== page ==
There is nothing wrong with criticizing the Fed's practices, but understanding the modern system of money is not easy. 

Superficially, it may appear that our banking system creates money from nothing. 

But as Yellen tried to explain yesterday, and as she has insisted in the past, a strong central bank with strict rules may be the only thing preventing the kinds of monetary crisis that the conspiracy theorists fear.
Democratic Senator Elizabeth Warren accused the Trump administration Tuesday of risking another financial crisis by relying on 'alternative facts.' (Joshua Roberts/Reuters)

If, as Cohn seems to want, banks were permitted to go on handing out money beyond the strict rules of fractional reserve lending, they would make enormous short-term profits as they create and lend money without limit. But that is exactly the behaviour that could make the U.S. dollar crash.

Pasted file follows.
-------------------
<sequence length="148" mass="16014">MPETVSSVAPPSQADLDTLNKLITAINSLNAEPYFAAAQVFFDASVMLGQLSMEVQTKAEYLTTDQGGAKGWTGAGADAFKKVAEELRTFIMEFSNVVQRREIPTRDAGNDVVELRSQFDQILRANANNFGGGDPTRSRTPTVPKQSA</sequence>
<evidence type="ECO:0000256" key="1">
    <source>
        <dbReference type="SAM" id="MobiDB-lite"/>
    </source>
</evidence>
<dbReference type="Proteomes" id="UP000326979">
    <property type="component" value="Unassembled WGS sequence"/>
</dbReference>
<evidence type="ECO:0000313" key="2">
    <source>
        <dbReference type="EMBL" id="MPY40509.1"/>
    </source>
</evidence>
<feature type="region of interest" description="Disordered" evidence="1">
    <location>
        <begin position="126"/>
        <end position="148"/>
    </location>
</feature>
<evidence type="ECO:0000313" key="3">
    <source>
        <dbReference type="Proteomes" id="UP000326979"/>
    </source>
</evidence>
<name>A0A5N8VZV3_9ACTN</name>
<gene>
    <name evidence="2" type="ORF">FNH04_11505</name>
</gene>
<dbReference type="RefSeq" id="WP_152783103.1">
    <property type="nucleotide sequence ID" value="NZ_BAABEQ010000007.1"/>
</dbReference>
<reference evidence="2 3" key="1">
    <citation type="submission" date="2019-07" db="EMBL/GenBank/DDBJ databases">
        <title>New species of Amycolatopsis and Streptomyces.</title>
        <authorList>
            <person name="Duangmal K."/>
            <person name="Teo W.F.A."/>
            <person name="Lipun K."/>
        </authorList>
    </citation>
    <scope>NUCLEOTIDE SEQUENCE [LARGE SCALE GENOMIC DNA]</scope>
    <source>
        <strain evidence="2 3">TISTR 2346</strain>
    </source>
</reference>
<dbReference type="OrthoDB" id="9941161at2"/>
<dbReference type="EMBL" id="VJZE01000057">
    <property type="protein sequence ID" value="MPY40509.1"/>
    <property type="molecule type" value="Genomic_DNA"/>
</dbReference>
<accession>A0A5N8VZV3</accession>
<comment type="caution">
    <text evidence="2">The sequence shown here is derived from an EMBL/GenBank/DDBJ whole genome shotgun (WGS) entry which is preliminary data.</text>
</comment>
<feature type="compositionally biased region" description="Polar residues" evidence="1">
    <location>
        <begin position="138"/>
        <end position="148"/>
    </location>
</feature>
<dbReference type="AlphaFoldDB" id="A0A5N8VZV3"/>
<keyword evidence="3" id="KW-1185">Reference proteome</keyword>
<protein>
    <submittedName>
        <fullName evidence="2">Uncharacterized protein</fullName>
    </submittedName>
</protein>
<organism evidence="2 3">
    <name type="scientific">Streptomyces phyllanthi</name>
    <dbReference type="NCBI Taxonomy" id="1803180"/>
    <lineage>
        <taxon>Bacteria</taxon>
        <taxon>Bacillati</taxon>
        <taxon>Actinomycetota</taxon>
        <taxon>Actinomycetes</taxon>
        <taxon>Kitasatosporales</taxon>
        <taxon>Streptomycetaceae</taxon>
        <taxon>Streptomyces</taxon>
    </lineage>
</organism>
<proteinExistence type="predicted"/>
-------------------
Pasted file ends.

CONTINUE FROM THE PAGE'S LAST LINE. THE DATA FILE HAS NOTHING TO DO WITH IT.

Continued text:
If the Fed continues to hold interest rates down to allow the economy to roar in the short term, that will cause inflation to soar.

Patient discipline is required

Without the patient discipline of someone like Yellen to stand in the way of the people willing to weaken the central bank, the worst fears of those who warn of fiat money will come true.

"On any issue, but especially on something as important as the rules in place to stop another financial crisis, we need to start with the facts, real facts, not those alternative facts the administration has become known for," said Warren after Yellen had responded to one of her questions.

Such statements from Democrat Warren, an outspoken Trump critic, are unlikely to quell the revival of anti-Fed sentiment circulating in the Trump camp. They would be more useful coming from Republicans.

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More analysis from Don Pittis


Don Pittis

Business columnist

Based in Toronto, Don Pittis is a business columnist and senior producer for CBC News. Previously, he was a forest firefighter, and a ranger in Canada's High Arctic islands. After moving into journalism, he was principal business reporter for Radio Television Hong Kong before the handover to China. He has produced and reported for the CBC in Saskatchewan and Toronto and the BBC in London.